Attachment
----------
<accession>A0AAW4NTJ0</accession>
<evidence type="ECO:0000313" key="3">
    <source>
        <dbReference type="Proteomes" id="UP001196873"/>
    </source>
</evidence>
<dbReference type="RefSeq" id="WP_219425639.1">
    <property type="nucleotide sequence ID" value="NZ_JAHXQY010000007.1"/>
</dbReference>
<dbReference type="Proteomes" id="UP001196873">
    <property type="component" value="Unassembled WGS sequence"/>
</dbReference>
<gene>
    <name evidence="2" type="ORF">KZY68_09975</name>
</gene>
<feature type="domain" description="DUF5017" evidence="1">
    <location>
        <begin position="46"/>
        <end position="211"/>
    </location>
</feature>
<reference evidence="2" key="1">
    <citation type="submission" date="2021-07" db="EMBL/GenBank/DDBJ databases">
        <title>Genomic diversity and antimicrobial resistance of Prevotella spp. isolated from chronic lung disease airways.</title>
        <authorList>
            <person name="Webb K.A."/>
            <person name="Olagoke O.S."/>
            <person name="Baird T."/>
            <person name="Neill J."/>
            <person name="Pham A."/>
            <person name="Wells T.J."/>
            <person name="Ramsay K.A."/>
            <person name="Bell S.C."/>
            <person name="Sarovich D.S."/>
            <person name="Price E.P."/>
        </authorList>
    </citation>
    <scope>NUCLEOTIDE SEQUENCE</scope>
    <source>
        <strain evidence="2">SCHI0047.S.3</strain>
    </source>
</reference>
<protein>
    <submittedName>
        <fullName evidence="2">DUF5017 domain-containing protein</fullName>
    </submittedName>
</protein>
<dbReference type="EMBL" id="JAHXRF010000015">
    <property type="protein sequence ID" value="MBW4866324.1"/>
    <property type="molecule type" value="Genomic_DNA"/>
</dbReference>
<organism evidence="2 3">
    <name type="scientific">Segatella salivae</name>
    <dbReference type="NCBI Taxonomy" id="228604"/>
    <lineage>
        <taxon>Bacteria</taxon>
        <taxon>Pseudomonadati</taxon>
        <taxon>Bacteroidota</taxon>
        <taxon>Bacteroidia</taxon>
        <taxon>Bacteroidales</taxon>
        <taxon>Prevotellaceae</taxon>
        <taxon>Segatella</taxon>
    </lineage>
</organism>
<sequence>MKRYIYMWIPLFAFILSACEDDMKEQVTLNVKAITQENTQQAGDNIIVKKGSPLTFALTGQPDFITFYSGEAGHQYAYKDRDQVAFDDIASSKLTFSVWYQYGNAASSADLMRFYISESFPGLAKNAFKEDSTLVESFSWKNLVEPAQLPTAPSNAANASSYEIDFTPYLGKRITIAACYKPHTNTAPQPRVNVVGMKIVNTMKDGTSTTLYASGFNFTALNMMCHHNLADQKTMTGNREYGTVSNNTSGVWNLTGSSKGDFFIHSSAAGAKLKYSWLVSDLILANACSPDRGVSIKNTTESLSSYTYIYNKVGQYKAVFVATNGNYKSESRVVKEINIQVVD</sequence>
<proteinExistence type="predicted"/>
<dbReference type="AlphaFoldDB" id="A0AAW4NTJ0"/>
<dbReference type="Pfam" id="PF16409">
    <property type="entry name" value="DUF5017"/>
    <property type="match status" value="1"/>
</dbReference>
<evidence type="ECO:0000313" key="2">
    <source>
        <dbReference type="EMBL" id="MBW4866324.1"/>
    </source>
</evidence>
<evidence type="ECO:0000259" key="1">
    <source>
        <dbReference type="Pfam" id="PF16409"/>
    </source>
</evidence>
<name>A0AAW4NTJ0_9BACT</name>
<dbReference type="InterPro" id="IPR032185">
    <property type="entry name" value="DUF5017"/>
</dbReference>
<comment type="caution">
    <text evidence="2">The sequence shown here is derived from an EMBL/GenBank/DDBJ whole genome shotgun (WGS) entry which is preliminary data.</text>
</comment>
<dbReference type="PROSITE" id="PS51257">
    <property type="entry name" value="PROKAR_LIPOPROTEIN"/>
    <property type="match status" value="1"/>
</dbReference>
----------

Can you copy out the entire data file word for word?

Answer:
<accession>A0AAW4NTJ0</accession>
<evidence type="ECO:0000313" key="3">
    <source>
        <dbReference type="Proteomes" id="UP001196873"/>
    </source>
</evidence>
<dbReference type="RefSeq" id="WP_219425639.1">
    <property type="nucleotide sequence ID" value="NZ_JAHXQY010000007.1"/>
</dbReference>
<dbReference type="Proteomes" id="UP001196873">
    <property type="component" value="Unassembled WGS sequence"/>
</dbReference>
<gene>
    <name evidence="2" type="ORF">KZY68_09975</name>
</gene>
<feature type="domain" description="DUF5017" evidence="1">
    <location>
        <begin position="46"/>
        <end position="211"/>
    </location>
</feature>
<reference evidence="2" key="1">
    <citation type="submission" date="2021-07" db="EMBL/GenBank/DDBJ databases">
        <title>Genomic diversity and antimicrobial resistance of Prevotella spp. isolated from chronic lung disease airways.</title>
        <authorList>
            <person name="Webb K.A."/>
            <person name="Olagoke O.S."/>
            <person name="Baird T."/>
            <person name="Neill J."/>
            <person name="Pham A."/>
            <person name="Wells T.J."/>
            <person name="Ramsay K.A."/>
            <person name="Bell S.C."/>
            <person name="Sarovich D.S."/>
            <person name="Price E.P."/>
        </authorList>
    </citation>
    <scope>NUCLEOTIDE SEQUENCE</scope>
    <source>
        <strain evidence="2">SCHI0047.S.3</strain>
    </source>
</reference>
<protein>
    <submittedName>
        <fullName evidence="2">DUF5017 domain-containing protein</fullName>
    </submittedName>
</protein>
<dbReference type="EMBL" id="JAHXRF010000015">
    <property type="protein sequence ID" value="MBW4866324.1"/>
    <property type="molecule type" value="Genomic_DNA"/>
</dbReference>
<organism evidence="2 3">
    <name type="scientific">Segatella salivae</name>
    <dbReference type="NCBI Taxonomy" id="228604"/>
    <lineage>
        <taxon>Bacteria</taxon>
        <taxon>Pseudomonadati</taxon>
        <taxon>Bacteroidota</taxon>
        <taxon>Bacteroidia</taxon>
        <taxon>Bacteroidales</taxon>
        <taxon>Prevotellaceae</taxon>
        <taxon>Segatella</taxon>
    </lineage>
</organism>
<sequence>MKRYIYMWIPLFAFILSACEDDMKEQVTLNVKAITQENTQQAGDNIIVKKGSPLTFALTGQPDFITFYSGEAGHQYAYKDRDQVAFDDIASSKLTFSVWYQYGNAASSADLMRFYISESFPGLAKNAFKEDSTLVESFSWKNLVEPAQLPTAPSNAANASSYEIDFTPYLGKRITIAACYKPHTNTAPQPRVNVVGMKIVNTMKDGTSTTLYASGFNFTALNMMCHHNLADQKTMTGNREYGTVSNNTSGVWNLTGSSKGDFFIHSSAAGAKLKYSWLVSDLILANACSPDRGVSIKNTTESLSSYTYIYNKVGQYKAVFVATNGNYKSESRVVKEINIQVVD</sequence>
<proteinExistence type="predicted"/>
<dbReference type="AlphaFoldDB" id="A0AAW4NTJ0"/>
<dbReference type="Pfam" id="PF16409">
    <property type="entry name" value="DUF5017"/>
    <property type="match status" value="1"/>
</dbReference>
<evidence type="ECO:0000313" key="2">
    <source>
        <dbReference type="EMBL" id="MBW4866324.1"/>
    </source>
</evidence>
<evidence type="ECO:0000259" key="1">
    <source>
        <dbReference type="Pfam" id="PF16409"/>
    </source>
</evidence>
<name>A0AAW4NTJ0_9BACT</name>
<dbReference type="InterPro" id="IPR032185">
    <property type="entry name" value="DUF5017"/>
</dbReference>
<comment type="caution">
    <text evidence="2">The sequence shown here is derived from an EMBL/GenBank/DDBJ whole genome shotgun (WGS) entry which is preliminary data.</text>
</comment>
<dbReference type="PROSITE" id="PS51257">
    <property type="entry name" value="PROKAR_LIPOPROTEIN"/>
    <property type="match status" value="1"/>
</dbReference>